Restauranteur Pete Boland is jumping into the St. Petersburg mayoral race, joining Robert Blackmon and Vincent Nowicki among the center-right pool of candidates.
Boland, who owns The Galley and Mary Margaret’s Old Irish Tavern, calls St. Pete his “forever home,” having been born and raised in the city and later opening up shop in the area. In his time owning the bar, he has met and spoken with a slew of elected officials, he said, providing insight into local politics.
“The restaurants are things that connect to the community, everybody goes out to eat,” he said. “All along I have kind of been in steady communication with a lot of elected officials — The Galley became a great hangout, great place for a lot of elected officials.”
Boland made headlines last year as a vocal opponent of city-imposed COVID-19 restrictions targeting restaurants and bars. He had a small outbreak at his own restaurant after reopening, leading him to shut the business down “out of an abundance of caution.”
This move even heralded praise from Mayor Rick Kriseman, who tweeted, “All restaurant, bars in St. Pete that have had an employee test positive should follow the lead of these places. Shut down, allow for contact tracing, test all employees, and reopen when safe. Residents must also do what is necessary to keep St. Pete safe.”
But, Boland became frustrated when Kriseman launched a reopen St. Pete advisory committee without including a member of the hospitality industry.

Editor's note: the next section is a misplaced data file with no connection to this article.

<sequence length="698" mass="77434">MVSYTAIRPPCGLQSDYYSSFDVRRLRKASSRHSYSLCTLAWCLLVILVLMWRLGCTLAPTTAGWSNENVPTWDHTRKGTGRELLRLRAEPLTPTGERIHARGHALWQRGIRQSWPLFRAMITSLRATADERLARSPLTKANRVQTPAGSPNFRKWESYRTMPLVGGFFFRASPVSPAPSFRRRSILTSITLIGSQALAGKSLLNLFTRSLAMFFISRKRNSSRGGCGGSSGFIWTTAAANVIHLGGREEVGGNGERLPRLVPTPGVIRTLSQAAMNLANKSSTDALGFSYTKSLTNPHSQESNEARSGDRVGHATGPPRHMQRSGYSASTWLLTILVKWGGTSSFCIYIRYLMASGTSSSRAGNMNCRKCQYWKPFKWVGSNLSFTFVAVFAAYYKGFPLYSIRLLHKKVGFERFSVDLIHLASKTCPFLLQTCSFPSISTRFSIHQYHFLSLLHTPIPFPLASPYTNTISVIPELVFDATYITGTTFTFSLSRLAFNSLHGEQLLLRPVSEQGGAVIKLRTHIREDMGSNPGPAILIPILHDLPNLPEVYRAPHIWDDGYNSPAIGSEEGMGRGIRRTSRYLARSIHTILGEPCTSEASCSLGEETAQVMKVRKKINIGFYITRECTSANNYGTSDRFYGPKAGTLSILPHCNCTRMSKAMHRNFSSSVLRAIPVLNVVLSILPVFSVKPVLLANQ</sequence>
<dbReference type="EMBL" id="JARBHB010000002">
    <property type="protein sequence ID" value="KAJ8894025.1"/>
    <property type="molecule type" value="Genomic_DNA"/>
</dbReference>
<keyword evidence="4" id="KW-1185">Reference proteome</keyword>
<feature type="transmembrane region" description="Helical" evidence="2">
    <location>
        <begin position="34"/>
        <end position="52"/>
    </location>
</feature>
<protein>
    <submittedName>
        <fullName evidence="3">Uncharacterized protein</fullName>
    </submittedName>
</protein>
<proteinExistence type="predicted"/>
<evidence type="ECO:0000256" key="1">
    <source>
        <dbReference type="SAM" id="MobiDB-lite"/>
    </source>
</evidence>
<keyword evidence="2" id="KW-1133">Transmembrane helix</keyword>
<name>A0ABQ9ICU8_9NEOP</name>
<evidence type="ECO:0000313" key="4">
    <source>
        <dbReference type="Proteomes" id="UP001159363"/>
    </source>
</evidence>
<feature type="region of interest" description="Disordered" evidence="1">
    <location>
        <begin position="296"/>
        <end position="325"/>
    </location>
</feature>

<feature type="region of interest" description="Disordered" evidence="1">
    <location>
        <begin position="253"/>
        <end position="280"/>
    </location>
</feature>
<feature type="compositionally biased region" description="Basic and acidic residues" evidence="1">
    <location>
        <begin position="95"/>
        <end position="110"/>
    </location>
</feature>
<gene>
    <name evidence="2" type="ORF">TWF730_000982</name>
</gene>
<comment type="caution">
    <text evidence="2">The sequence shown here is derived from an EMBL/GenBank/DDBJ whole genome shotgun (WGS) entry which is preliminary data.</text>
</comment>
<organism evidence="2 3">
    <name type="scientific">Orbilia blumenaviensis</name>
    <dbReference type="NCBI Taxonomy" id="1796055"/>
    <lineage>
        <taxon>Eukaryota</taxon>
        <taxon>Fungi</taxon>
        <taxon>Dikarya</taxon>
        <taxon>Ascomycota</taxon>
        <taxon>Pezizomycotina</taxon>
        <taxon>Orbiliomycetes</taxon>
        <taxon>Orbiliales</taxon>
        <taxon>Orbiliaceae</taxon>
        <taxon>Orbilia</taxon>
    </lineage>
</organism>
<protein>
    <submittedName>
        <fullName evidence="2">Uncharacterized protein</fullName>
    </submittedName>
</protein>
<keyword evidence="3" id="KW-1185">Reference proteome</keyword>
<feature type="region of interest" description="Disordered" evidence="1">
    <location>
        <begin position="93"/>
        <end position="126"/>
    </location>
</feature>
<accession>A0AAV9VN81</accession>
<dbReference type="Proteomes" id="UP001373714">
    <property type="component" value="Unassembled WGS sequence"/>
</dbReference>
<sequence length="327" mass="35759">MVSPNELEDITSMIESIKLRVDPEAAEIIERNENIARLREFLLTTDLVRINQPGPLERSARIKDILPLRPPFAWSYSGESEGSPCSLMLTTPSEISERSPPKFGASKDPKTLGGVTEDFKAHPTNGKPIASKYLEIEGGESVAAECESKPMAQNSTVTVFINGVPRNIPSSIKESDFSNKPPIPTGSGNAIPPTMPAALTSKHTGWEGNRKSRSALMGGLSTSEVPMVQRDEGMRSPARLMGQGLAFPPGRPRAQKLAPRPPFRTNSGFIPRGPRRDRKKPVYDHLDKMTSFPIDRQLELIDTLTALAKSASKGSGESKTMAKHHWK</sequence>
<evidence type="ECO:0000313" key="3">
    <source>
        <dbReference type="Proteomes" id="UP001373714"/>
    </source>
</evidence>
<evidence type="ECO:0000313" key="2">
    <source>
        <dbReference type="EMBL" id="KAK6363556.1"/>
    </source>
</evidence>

“I became an outspoken critic, kind of an outspoken leader for the struggles that we were facing as a small business, also for our staff, our employees and patrons,” he said.
Boland said he has tossed around the idea of running for Mayor since last year, but decided not to enter then. However, in the last couple of months, he said, things began falling into place, which pushed him to file for the race.
“Recently, I just was kind of growing frustrated and was paying attention to the feel of this race,” he said. “People reached out to me last fall. I thought long and hard about it and I decided no, and then a lot of things changed for me quickly.”
A registered Republican, Boland describes himself as a “proud moderate.”
“I just wasn’t excited about the field. I know most of the candidates up there. I think they’re good, decent people. I’m just tired of the partisan politics,” he said. “I’m a proud moderate, I’m a registered Republican, but I want to work with everybody and put St. Pete first.”
Boland is running on a platform of balance, he said, highlighting the conservative principles of reducing taxes and cutting spending while also advocating for policies like decriminalizing marijuana.
Not only will Boland be up against current conservative candidates Blackmon and Nowicki, but he will also have to face progressive frontrunners Darden Rice and Ken Welch, who have strong ties within the community, and name recognition to go along with it.
His entrance further complicates the race after Blackmon announced his candidacy last month. As a Republican in the race, Blackmon threatened the previous calculus that put Rice and Welch likely in position to advance to a top-two General Election Nov. 2. But with Boland, and Nowicki, who is a no party affiliated voter but running as a conservative, the three could split conservative votes, which would be good news for both frontrunner Democrats.
The top two vote-getters in the Aug. 24 Primary will advance to the November General Election.